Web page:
The design firm responsible for familiar signage at transit hubs around the world

Mijksenaar is a Dutch design firm that is responsible for the various "visual prompts" that are part of most airports and transit hubs across the world.
December 30, 2019, 12:00 PM UTC
Amsterdam Schiphol Airport

When rushing to a gate, a stressed-out passenger’s field of vision becomes narrower. But relaxed museumgoers tend to take in their surroundings more than the average pedestrian. And the most common question asked at any type of venue around the world is “Where is the restroom?”

These are just some of the human behaviors that the creatives at Mijksenaar—a Dutch firm that specializes in way-finding—take into account when creating the visual prompts that pepper airports, rail hubs, hospitals, and museums all around the world.

From exit signs to bathroom directions to bike parking instructions, way-finding businesses (also referred to as information designing) guide people through spaces, ideally maximizing their experiences and, it is hoped, doing so without leaving a mark on their psyche. The best signs are ones that don’t impose on an experience but, rather, enhance it.

“Way-finding is more than signs; it has more to do with human behavior,” explains Paul Mijksenaar, who founded his eponymous business in 1986 and still directs the company’s offices in Amsterdam and New York. “If people arrive at their destinations without noticing that they were helped by signs, we are happy.”

The parking lot at Amsterdam’s Schiphol Airport.

The process begins with a walk through a space, during which the designer behaves as a potential frequenter of the location would. “When we go to an airport, for example, we rent a car and we find a parking space, walk from the garage to the entrance, and see how the ticketing and the checking works,” Mijksenaar explains. “We [don’t take into account] the point of view of the management, because they know their way [around]. They have no idea, sometimes, of the problems that the passengers encounter.”

Most of the issues that the firm identifies are the direct results of a space’s architectural properties and could, potentially, have been solved at inception. “Nowadays, we try to be in contact with clients even before the architect is on board,” Mijksenaar says. “It’s very important that the architecture be intuitive and [flow] in a natural way because we are not architects.” For example, he says, a business owner might advise that restrooms be placed near the entrance of a space, so that people could use them upon arrival, without having to “walk for twenty minutes to find the nearest one.”

The State Hermitage Museum in St. Petersburg.

But it isn’t just a property’s potential architectural mishaps that Mijksenaar has to overcome. Technological advancements have, of course, impacted the industry as well—albeit in different ways. On the one hand, new technology has rendered some static signs obsolete. On the other hand, it has functionally changed the same sort of human behavior to which Mijksenaar reacts. Most people, for example, tend to look down while walking. How can they follow signs if they’re not even seeing them in the first place?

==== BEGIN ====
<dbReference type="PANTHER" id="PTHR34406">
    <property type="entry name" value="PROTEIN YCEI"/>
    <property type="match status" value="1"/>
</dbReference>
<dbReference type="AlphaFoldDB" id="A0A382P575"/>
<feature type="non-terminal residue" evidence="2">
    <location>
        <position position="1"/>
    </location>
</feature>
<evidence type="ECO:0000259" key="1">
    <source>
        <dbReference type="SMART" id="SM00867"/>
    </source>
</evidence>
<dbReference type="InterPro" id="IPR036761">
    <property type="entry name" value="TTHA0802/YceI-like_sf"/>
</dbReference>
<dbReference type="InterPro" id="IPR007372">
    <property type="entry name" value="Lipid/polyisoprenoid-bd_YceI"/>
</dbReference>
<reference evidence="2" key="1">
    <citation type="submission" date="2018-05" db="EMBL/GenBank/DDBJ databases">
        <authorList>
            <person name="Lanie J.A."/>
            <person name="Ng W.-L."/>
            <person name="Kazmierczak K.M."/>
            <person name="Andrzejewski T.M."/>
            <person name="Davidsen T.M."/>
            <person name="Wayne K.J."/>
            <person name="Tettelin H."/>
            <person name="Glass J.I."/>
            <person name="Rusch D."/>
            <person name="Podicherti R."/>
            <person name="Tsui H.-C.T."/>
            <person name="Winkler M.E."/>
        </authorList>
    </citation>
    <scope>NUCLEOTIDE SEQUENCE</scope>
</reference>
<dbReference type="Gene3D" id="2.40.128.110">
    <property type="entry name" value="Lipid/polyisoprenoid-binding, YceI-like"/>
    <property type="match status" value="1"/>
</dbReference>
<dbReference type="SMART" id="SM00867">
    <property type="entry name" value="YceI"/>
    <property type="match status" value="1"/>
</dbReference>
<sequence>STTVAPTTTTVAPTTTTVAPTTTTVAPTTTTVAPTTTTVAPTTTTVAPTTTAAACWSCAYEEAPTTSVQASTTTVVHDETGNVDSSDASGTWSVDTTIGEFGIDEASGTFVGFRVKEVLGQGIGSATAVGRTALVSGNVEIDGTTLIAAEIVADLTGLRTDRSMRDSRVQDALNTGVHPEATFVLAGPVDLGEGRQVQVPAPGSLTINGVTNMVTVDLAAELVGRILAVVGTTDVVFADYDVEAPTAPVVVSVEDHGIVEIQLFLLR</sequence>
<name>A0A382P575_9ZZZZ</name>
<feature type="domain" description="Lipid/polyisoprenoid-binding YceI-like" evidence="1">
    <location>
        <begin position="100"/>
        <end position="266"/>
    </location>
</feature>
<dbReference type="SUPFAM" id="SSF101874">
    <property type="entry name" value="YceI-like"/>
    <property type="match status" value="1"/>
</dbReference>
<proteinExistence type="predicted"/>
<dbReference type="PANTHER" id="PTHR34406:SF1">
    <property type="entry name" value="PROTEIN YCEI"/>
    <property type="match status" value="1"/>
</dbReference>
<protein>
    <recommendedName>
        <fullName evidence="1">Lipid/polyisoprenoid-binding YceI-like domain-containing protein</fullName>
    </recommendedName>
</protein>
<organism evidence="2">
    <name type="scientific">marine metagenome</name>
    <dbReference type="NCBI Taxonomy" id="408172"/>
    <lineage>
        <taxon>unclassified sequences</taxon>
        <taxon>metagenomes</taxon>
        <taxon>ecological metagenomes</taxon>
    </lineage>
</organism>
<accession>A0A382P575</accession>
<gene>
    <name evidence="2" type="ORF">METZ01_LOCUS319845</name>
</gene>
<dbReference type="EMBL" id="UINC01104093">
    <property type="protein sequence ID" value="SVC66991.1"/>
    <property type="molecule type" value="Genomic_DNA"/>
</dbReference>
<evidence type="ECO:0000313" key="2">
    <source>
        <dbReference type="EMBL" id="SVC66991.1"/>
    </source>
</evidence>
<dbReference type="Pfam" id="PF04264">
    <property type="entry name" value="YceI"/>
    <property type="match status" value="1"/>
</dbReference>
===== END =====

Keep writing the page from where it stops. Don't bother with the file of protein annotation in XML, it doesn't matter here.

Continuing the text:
“We cannot do anything to [take] their attention away from the smartphone,” Mijksenaar says. “That’s why architecture is so important.”

The company has tried to incorporate screens in their compendium of offerings. “Only 5% of passengers [in airports] use smartphones for real navigation,” says Herbert Seevinck, CEO at Mijksenaar. “They use them to see if the flight is delayed or they look at Facebook or Instagram.”

Mijksenaar echoes Seevinck’s point: “Smart media is very important but not specifically for finding your way from A to B. So we integrate the kind of information [they offer]: We include digital screens at gates, for example, so you can already inform the passenger of the weather at their destination or some place that is nice to visit when they fly out.”

Amsterdam’s Schiphol Airport.

Whereas an attention deficit caused by handheld devices is a global phenomenon, some cultural behaviors are also taken into account when creating signage exclusive to specific countries. “We have developed pictograms for Arabic countries that are completely different from an Italian airport,” Mijksenaar notes. “At an Italian airport, the pictogram for the ladies’ restrooms is a woman with a short skirt, but you cannot do that in Arab countries.”

Other examples: Directions to a restaurant in Western locales are marked by a knife and a spoon. But in Japan, the pictogram depicts a bowl and two sticks. And reproductions of planes within airports take the form of a country’s signature aircraft.

As the world gets smaller, could we potentially be looking at a set of standardized signs to be deployed universally? “We don’t have a catalog where our clients can pick [their signs],” Mijksenaar replies. “But, of course, we have symbols or colors that we use more because we believe it’s nice to go from one airport to another and see [similarities]. But it’s a long way to go because every airport, every station, every hospital wants to have their own [signage].”

The Rozet cultural center in Arnhem, the Netherlands.

According to Seevinck, the future does, however, have some new trends in store: an even deeper embrace of technology and a subtle diversification of the business. “What I see happening for our business is a focus on these personalized tools, like smartphones,” he says. “But what I also notice is that we interact with advertising, art, branding, and architecture to determine a customer’s experience.” Targeted advertising may find its real-life match: strategically positioned ads from the same gurus who direct our every move within some of the most trafficked transit hubs and public spaces around the world.

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